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041 - Personality Types

posted Dec 2, 2015, 6:37 AM by Doug Muha

Counselor Notes 41

April 22, 2015

Personality Types 

For this issue, I thought I might bring in something fun for the parents: a personality inventory.   One way psychologists look at personality is along four distinct spectrums.  Knowing an individual’s preference on each of the four spectrums reveals a personality type.

Your personality type is going to have an impact on many aspects of your life including parenting, romantic relations, and leadership.  Different personality types have different ways of interacting with others.  You will likely better understand those whose personality type is most similar to your own.  (As fate would have it, we tend to marry people with the complete opposite personality type.)  Personality types also tend to cluster together in specific occupations.   If you are aware of which type you are, then you can learn the strengths and weakness of that type.  Knowing the type of your friends, spouse/significant, boss, subordinates other can reveal insights into them.  (Children are too young for this inventory.)

Those that want to see what type they are encouraged to try the free 72 question yes/no Jung Typology Test at  http://www.humanmetrics.com/cgi-win/JTypes2.asp    (They call it a test but it would better be termed an inventory or “type indicator” as there is no right/wrong answer, just preferences.)  The inventory is free though they will offer you some more feedback for a small fee.  You need not buy the extra feedback, there are plenty of sites on the internet that will give you free feedback based on your “type.”  Here are a few that I like:

http://typelogic.com/

http://www.myersbriggs.org/my-mbti-personality-type/mbti-basics/the-16-mbti-types.htm

http://keirsey.com/4temps/overview_temperaments.asp (links to the specific types are on the right hand side)

You can find a listing of famous historical figures as well as contemporary celebrities at http://www.celebritytypes.com/istj.php (PLEASE NOTE: this link is for ISTJ’s.  To find the information for your code, you will have to click on the link for that code on the left hand side of the page.)  

A few notes though before anyone starts jumping to broad sweeping conclusions based on their type:

1.   These types of inventories put everyone in one of 16 different categories and things just aren’t that simple.  There are 4 scales and the types are derived from individuals clearly at the ends of the spectrum.  Most people lie somewhere in between the two poles/extremes. The most accurate profiles of type are for people with the most distinct preferences.  Those closer to the middle aren’t going to be as clearly “pegged” by the inventory.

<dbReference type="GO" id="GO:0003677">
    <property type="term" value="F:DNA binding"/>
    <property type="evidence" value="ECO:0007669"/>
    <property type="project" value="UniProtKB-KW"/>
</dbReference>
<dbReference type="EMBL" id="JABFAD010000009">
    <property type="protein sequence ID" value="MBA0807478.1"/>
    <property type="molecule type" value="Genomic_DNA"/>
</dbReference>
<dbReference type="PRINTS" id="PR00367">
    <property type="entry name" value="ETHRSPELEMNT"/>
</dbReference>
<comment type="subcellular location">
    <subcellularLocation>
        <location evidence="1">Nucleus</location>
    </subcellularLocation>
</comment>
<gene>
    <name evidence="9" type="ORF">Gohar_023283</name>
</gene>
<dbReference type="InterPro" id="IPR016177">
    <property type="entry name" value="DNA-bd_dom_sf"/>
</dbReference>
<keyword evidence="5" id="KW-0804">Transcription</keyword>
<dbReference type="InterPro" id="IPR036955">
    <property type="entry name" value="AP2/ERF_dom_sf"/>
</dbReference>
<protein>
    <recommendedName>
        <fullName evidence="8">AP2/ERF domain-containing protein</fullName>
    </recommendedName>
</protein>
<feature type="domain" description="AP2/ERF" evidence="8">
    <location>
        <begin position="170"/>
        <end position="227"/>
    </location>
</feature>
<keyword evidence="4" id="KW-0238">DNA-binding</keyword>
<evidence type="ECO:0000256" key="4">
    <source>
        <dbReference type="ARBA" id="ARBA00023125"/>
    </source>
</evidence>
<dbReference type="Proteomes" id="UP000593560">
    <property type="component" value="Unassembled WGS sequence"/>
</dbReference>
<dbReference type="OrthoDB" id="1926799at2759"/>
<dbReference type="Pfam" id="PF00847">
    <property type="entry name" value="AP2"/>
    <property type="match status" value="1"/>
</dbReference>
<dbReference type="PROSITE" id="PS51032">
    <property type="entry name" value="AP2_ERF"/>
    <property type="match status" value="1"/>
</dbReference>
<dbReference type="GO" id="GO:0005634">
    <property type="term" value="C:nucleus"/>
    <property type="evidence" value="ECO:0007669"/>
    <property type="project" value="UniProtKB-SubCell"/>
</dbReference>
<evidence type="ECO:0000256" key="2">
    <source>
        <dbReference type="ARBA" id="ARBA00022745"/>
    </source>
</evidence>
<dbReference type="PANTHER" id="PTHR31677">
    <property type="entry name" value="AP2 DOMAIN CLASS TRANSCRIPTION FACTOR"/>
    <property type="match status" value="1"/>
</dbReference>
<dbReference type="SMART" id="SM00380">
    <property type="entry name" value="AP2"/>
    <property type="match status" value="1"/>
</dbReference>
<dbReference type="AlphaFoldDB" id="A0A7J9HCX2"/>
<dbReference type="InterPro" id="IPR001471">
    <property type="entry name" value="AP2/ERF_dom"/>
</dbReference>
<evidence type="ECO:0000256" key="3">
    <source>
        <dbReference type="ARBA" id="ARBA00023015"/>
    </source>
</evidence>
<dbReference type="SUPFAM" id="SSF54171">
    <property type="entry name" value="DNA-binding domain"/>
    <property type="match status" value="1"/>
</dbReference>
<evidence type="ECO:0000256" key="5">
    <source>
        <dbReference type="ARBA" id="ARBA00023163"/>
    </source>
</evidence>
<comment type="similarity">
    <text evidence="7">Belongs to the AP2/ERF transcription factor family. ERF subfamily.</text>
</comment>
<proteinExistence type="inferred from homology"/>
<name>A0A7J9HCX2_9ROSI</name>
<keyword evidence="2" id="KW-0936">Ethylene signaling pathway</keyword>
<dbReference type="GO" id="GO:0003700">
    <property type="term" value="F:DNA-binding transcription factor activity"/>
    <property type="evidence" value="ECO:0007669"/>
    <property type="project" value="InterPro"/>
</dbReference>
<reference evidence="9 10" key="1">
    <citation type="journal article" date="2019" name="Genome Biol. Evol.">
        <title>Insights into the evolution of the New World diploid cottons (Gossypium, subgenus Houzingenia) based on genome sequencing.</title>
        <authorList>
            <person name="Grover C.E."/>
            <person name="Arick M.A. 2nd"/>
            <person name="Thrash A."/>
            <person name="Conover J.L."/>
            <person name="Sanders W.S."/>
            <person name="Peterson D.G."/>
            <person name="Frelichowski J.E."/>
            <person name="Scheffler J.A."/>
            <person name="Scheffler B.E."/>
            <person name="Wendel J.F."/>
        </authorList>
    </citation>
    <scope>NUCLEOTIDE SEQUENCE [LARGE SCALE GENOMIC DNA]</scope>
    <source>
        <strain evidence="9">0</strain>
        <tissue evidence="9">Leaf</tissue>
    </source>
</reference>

2.   No profile is better than another, though it will give advantages and disadvantages depending upon the job one is in.

3.   Personality types can change, but for adults major shifts along any of the spectrums is uncommon.  (Though individuals with slight preferences may find that a later administration of the inventory show a slight preference for the opposite type.)

Those who really enjoy this sort of thing and want to play around with it a bit more are encouraged to purchase the book Please Understand Me by David Keirsey and Marilyn Bates (1984) or Please Understand Me II by David Keirsey (1998).  I like the first one better than the second, but both are quite enjoyable.  They aren’t expensive either – each is under $20.  (Used copies are even cheaper.)  You can read a lot more about yourself as well as give the personality inventory to others.  Keirsey also has a web site http://www.keirsey.com/ , but I have never tried it.  (There are fees involved.)

Enjoy!

Doug Muha Ed.S.
School Counselor
Waverly Elementary School
muhad@hcss.org

P.S.  According to Time Magazine http://www.time.com/time/magazine/article/0,9171,1176994-1,00.html, 89 out of the Fortune 100 companies use the Myers-Briggs Type Indicator (essentially a longer version of the humanmetrics inventory) in hiring and promoting.   The article also notes that at least 3 in 10 employers use personality tests in hiring.

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